The Breeding of Domestic and Non-Domestic Cats
“Let’s give responsible breeders the credit they deserve.”
For years I have tried to find statistics on how much, if at all, breeders contribute to cat overpopulation. Representatives of various humane groups have told me that breeders contribute “significantly”, but no one has yet been able to cite any figures.
Breeders often suffer the stereotype that they are reckless, profit-hungry people, each producing hundreds of cats a year. Such a generalization is as accurate as saying that all cat owners are irresponsible because some don’t spay and neuter their pets. Do you want to be classed in the same category as a neighbor who lets her calico produce dozens of kittens year after year?
According to Michael Brim, public relations director of The Cat Fanciers’ Association, the typical person registering kittens with CFA is a hobby breeder – someone who produces a few kittens a year in an effort to obtain one or two that fit a breed standa rd. Kittens fitting the standard compete in shows, and as they mature, a few are selected for breeding.
Most kittens produced do not fit the standard and are sold as pets. A buyer signs a contract that states that the kitten will be spayed or neutered at 6 to 8 months of age. If it is not spayed or neutered, the contract says, the breeders can repossess it.
Critics like to point out that these contracts are often unenforceable. Most breeders, long frustrated by repossession efforts, agree. They dread the thought that they have played a part in the production of unwanted kittens. But just how big a part have they played?
In 1990, 19,873 breeders registered litters with CFA. Of these, half produced only one litter. Twenty percent produced two litters, and 15 percent, three or four. Fourteen percent produced from 5 to 20 litters, and 1 percent produced 21 litters or more . As the number of litters increases, these people registering them are less likely to be hobby breeders and are more likely to be breeding for profit.
If we estimate that each litter contains an average of four kittens, then the hobby breeders (the 85 percent producing not more than four litters a year) produced a total of 111,708 kittens in 1990. If half of these kittens were sold as pets with neuter/ spay agreements, and if, in turn, half the pet kittens were spayed or neutered, then in each state an average of 500 unaltered cats went to new homes.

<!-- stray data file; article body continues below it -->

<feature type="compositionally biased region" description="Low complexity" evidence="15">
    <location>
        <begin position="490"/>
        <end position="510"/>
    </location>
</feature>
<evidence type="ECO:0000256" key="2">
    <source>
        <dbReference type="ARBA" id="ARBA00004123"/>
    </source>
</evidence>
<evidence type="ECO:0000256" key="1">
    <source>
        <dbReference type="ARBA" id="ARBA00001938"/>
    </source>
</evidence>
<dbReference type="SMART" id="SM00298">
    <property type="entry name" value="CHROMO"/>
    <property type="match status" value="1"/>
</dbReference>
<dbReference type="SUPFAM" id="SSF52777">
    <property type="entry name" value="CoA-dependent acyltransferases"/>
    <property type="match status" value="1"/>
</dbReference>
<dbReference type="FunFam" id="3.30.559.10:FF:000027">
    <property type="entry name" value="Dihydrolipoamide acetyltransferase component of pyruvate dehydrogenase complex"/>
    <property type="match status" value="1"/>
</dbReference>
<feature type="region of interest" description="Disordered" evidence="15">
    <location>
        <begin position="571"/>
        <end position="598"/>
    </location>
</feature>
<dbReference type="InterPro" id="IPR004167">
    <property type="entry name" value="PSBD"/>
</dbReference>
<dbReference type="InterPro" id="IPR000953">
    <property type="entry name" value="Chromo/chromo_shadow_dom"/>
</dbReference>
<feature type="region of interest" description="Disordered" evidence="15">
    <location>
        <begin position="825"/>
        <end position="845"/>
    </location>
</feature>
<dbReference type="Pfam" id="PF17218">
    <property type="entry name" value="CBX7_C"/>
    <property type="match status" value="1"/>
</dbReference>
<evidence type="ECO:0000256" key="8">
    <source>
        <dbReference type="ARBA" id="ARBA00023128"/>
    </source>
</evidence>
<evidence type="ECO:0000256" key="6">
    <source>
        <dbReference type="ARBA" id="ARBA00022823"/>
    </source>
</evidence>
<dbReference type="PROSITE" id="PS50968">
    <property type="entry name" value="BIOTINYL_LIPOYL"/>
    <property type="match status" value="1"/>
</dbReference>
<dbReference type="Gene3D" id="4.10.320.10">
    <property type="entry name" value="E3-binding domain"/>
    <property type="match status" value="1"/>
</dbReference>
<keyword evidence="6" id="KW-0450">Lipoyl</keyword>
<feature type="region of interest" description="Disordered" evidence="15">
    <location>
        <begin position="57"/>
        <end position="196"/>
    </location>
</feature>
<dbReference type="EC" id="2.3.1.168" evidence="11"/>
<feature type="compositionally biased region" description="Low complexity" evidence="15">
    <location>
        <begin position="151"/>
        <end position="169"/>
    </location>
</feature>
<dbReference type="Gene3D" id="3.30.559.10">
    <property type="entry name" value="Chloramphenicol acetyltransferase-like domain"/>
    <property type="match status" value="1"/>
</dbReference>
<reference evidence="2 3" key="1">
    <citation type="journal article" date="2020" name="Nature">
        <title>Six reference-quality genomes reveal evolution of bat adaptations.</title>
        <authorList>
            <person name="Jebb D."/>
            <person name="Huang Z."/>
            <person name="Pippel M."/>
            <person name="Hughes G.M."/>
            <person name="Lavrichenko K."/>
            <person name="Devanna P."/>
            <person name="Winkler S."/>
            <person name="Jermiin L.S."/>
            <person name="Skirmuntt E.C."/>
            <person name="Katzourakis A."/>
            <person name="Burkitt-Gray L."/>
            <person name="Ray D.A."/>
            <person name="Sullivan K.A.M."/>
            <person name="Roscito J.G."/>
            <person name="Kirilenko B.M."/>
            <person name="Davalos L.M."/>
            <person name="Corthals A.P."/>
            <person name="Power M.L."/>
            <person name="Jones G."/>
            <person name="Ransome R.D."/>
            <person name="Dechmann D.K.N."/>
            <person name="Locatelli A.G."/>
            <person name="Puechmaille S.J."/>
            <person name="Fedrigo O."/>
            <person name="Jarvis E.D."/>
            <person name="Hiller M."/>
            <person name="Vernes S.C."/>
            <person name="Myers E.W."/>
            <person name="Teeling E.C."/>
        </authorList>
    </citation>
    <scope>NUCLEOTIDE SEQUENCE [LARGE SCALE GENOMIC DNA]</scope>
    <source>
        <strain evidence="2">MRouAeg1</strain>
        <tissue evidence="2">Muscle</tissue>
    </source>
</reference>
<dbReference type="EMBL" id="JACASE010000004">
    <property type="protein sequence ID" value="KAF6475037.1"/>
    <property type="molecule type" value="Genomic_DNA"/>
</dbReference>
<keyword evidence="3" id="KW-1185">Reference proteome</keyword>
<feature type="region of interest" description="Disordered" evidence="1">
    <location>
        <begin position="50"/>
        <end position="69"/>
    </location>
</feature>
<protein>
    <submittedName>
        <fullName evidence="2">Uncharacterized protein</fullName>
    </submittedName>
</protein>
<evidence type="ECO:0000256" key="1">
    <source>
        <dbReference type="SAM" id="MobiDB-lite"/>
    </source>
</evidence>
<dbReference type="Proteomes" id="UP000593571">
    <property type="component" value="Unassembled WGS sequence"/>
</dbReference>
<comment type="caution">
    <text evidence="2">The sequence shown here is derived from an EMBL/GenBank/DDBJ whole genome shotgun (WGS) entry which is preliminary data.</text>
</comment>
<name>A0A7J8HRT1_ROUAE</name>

This figure will alarm hobby breeders as much as it will animal welfare workers. But consider this: most humane societies use similar spay/neuter contracts when placing kittens, and some pounds place kittens with no spay/neuter agreements at all. Clearly, animal welfare groups face the same problem breeders do: how to ensure that kittens going to new homes will be spayed or neutered.
In 1991, The Winn Feline Foundation joined the American Veterinary Medical Association to fund a University of Florida study on the spaying and neutering of kittens younger than 4 months of age. If the study shows that kittens this young can be altered w ith no unhealthy consequences, breeders and humane societies may have a solution: spay or neuter kittens before they go to new homes.
The Winn Foundation, which is contributing $24,400 to the study, is supported by donations from corporations, individuals and, especially, cat clubs – groups whose memberships consist primarily of hobby breeders. CFA covers all administrative and operati onal costs.
Hobby breeders have promoted neutering and spaying for more than 25 years. They sponsor household pet competitions to emphasize the beauty and good health of spayed and neutered cats. They offer free booth space at cat shows to groups that encourage spaying and neutering, and they donate show profits, cages, cents-off coupons and volunteer time to humane organizations throughout the country.
While it is true that some breeders are producing cats indiscriminately, many more have taken conscientious steps toward alleviating pet overpopulation. These responsible breeders don’t deserve our anger; they deserve our encouragement. Let’s give them the credit they deserve.
Text: K.E. Segnar Editor, Cat Fancy Magazine
reprinted from the June 1991 issue of Cat Fancy Magazine